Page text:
Colorado Commissioner of Agriculture Kate Greenberg and Colorado Rep. Brianna Buentello (Dist. 47) traveled to Rocky Ford last month to hear from Robert Petty of Rocky Ford Feeders. Greenberg visited cattle yards in Lamar the previous day as part of an agriculture tour through Southeastern Colorado.
Greenberg and Buentello met with Bruce Fickenscher of the Colorado State University Extension Office and Otero County Commissioner Keith Goodwin before heading west down U.S. Highway 50 to talk with Petty and tour the property.
Buentello and Greenberg, riding in Petty's pick-up, patrolled the border fence at Rocky Ford Feeders. The representative and commissioner sat in the back seat, asking questions and occasionally rolling the windows down and then back up again to get clearer views of the cattle without losing too much of the cool air filling up the cabin.
"I don't know jack about cattle by myself, but Kimi Lewis was telling me that cattle wasn't born and raised in one spot anymore," Buentello said to Petty.
"Very few if at all," Petty said.
Most of the cattle at Rocky Ford Feeders come from Idaho, much like the company's new owner, who bought the place last August.
Some of the cattle were purchased at a Syracuse, Kan., sale. Even locally bought cattle from Winter Livestock were probably not locally raised, said Petty.
Buentello and Greenburg asked if any cattle originated in Mexico. They were concerned that cattle were entering U.S. livestock markets with antibiotics in their bodies.
"There's a quarantine at the border, but that doesn't let us know what they had in Chihuahua," said Petty. "The United States (has) most of the good pharmaceuticals, so everything we use is fairly low withdraw."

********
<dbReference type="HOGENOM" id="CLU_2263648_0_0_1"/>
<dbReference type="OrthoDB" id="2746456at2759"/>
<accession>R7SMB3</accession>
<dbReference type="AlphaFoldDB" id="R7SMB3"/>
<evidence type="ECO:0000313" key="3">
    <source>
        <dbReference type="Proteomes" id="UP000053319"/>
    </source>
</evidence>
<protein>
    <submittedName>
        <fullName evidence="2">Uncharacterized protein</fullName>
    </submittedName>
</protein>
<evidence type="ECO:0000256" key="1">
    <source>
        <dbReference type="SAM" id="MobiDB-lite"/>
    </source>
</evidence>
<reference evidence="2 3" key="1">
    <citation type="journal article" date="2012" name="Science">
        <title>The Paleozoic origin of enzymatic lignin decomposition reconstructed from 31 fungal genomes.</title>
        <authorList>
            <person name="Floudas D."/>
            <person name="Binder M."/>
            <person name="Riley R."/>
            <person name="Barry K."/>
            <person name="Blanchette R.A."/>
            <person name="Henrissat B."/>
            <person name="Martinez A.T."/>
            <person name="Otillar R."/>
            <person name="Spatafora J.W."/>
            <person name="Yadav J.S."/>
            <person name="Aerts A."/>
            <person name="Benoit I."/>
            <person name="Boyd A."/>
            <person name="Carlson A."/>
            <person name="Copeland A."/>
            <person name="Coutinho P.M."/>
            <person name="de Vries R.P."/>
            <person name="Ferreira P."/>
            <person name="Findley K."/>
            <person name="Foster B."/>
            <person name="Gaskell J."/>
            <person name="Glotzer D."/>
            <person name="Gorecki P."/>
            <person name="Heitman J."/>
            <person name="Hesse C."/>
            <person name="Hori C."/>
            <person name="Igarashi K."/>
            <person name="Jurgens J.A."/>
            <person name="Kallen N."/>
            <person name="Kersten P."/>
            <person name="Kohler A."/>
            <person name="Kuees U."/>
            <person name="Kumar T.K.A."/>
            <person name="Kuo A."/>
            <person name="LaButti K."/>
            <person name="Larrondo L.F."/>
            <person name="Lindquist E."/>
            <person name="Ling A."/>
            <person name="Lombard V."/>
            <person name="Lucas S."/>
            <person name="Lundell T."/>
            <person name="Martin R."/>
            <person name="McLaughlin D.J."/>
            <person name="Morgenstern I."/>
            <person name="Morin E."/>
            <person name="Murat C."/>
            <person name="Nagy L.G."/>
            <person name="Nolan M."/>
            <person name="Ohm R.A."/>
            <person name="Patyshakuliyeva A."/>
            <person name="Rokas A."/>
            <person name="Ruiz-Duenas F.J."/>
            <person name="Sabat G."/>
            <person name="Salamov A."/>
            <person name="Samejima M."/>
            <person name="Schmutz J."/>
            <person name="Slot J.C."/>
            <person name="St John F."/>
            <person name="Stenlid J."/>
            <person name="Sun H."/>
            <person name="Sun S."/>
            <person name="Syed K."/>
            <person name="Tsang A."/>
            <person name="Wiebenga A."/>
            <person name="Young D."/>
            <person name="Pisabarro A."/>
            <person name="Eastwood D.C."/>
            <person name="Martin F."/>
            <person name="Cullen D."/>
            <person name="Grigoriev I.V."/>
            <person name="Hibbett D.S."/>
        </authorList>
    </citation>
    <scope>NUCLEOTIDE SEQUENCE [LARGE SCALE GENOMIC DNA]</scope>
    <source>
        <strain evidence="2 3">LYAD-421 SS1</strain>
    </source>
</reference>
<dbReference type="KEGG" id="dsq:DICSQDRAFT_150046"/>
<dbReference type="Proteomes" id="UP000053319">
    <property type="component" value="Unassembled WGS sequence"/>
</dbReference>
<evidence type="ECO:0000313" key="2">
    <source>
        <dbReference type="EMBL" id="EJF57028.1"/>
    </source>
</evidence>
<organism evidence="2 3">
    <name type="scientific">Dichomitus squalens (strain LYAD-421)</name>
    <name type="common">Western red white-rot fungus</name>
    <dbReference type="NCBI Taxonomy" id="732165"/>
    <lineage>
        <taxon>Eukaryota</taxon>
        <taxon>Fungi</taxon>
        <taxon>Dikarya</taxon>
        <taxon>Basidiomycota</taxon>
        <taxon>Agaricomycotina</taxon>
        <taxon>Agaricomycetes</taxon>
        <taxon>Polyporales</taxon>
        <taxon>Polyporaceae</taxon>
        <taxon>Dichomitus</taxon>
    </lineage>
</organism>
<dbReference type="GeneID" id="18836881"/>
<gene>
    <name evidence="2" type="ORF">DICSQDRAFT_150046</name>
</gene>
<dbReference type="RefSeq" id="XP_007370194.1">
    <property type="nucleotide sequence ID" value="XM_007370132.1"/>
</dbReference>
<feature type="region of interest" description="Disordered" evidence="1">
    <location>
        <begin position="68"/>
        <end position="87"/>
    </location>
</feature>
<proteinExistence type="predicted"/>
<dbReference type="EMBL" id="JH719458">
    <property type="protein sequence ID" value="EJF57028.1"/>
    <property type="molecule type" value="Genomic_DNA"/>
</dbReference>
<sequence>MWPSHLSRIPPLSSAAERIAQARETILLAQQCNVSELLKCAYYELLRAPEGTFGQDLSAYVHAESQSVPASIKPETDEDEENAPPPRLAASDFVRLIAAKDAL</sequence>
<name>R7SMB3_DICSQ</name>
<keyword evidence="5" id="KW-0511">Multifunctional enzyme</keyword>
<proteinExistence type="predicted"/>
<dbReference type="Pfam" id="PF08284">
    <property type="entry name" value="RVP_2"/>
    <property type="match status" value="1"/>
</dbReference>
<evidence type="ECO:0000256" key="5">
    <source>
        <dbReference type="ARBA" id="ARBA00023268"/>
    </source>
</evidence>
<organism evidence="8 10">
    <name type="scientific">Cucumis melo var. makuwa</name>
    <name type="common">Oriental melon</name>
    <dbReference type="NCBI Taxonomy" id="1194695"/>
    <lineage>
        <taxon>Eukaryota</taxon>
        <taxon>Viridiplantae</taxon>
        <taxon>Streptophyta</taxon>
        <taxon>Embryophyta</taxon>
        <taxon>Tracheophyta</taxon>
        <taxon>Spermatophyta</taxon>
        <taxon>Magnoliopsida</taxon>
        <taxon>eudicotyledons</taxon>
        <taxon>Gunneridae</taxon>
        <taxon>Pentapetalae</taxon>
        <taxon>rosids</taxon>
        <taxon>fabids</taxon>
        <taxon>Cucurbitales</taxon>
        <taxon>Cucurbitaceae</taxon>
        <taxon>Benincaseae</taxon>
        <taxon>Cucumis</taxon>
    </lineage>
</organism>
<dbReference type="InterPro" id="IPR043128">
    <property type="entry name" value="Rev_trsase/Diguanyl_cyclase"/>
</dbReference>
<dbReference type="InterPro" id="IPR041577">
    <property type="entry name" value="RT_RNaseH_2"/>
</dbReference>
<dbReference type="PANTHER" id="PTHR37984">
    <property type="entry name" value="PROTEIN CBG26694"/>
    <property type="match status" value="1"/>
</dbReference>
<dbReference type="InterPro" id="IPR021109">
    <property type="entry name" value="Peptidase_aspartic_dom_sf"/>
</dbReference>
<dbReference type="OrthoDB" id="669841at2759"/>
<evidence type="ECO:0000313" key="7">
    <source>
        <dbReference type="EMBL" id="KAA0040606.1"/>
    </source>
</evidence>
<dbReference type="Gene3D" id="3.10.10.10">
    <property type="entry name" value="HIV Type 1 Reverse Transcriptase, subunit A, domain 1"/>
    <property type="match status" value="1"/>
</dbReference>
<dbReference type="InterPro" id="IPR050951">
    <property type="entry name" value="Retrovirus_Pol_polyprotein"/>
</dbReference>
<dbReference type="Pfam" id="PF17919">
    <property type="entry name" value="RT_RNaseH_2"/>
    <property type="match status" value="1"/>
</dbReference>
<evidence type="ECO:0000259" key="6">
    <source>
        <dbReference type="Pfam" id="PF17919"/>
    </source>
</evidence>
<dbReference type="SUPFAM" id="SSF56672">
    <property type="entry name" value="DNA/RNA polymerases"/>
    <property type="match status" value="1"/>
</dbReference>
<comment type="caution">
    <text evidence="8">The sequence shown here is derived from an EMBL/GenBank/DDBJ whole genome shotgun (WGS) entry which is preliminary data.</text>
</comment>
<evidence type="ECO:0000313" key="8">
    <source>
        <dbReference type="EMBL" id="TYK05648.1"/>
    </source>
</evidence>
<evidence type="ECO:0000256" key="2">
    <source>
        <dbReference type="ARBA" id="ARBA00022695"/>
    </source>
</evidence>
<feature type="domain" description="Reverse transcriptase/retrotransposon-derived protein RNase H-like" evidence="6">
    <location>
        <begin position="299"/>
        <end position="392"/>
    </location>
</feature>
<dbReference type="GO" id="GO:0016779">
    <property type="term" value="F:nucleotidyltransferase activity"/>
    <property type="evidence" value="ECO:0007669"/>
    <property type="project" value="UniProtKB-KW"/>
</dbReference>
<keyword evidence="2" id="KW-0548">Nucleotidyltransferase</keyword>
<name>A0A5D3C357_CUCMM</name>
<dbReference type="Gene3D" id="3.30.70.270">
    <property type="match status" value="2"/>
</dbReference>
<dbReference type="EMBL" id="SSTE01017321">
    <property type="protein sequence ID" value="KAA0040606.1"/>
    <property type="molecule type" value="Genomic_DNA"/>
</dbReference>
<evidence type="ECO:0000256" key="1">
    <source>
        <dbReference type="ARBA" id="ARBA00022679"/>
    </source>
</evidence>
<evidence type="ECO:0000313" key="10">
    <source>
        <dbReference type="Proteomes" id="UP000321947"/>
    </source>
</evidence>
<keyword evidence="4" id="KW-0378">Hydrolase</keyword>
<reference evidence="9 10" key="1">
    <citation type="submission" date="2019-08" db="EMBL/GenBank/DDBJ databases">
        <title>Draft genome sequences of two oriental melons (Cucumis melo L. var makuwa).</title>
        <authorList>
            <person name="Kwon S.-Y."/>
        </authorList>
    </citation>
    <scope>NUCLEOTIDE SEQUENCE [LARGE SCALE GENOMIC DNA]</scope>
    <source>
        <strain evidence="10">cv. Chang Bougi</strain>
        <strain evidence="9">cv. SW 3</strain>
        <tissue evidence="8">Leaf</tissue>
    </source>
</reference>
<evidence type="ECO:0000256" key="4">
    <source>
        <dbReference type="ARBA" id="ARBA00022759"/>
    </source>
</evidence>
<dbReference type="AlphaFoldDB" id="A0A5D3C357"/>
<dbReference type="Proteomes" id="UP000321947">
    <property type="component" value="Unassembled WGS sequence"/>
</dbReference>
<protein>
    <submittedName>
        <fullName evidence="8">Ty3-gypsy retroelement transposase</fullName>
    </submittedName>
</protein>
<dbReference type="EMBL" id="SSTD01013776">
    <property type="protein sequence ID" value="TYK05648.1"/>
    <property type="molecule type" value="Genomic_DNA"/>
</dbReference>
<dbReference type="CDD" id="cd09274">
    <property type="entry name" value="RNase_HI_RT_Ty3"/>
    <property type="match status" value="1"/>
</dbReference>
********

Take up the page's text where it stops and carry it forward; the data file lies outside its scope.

Petty said he's never shipped any animal out of the feedlot that had not been cleared of antibiotics.
Each animal that's received medical treatment is marked by a white ear tag, said Petty.
Greenberg asked if there is a way to treat which cattle from Mexico had been treated with antibiotics, to which Petty replied, no.
However, Petty said, the cattle remain in the feed yard longer than their bodies would retain any antibiotics.
"Even if they've got a 90-day antibiotic in them, these animals are here for 180 (days), depending on the site. It's really not a concern for us because we won't ship them."
The precise holding time depends on the size of cattle, too.
Holsteins, a favorite of Petty's, arrive at the feed yard at about 350 pounds. They'll be fattened up over about 360 days until they reach 1,400 pounds, said Petty.
"I really think we've got the best beef in the world," said Petty. "And I'm not plugging the FDA ... but they've set guidelines, and we live up to those guidelines. We're forced to, morally and legally."
Buentello and Greenberg pivoted the discussion toward "Made in Colorado" labeling. Buentello asked if Petty would be in favor Colorado Proud beef labeling, or something of that nature.
Petty said he'd be in favor of anything that helped Rocky Ford Feeder's marketability.
"If it's just going to cost somebody money ... no," Petty said.
Greenberg wanted to know how business was going for Rocky Ford Feeders. Are they growing or expanding?
"This past year has been phenomenal for feed yards," said Petty. "Expanding the feed yard, that'll never happen. As far as keeping it full, we will see it full except for. ...
"Well, it depends on the economy."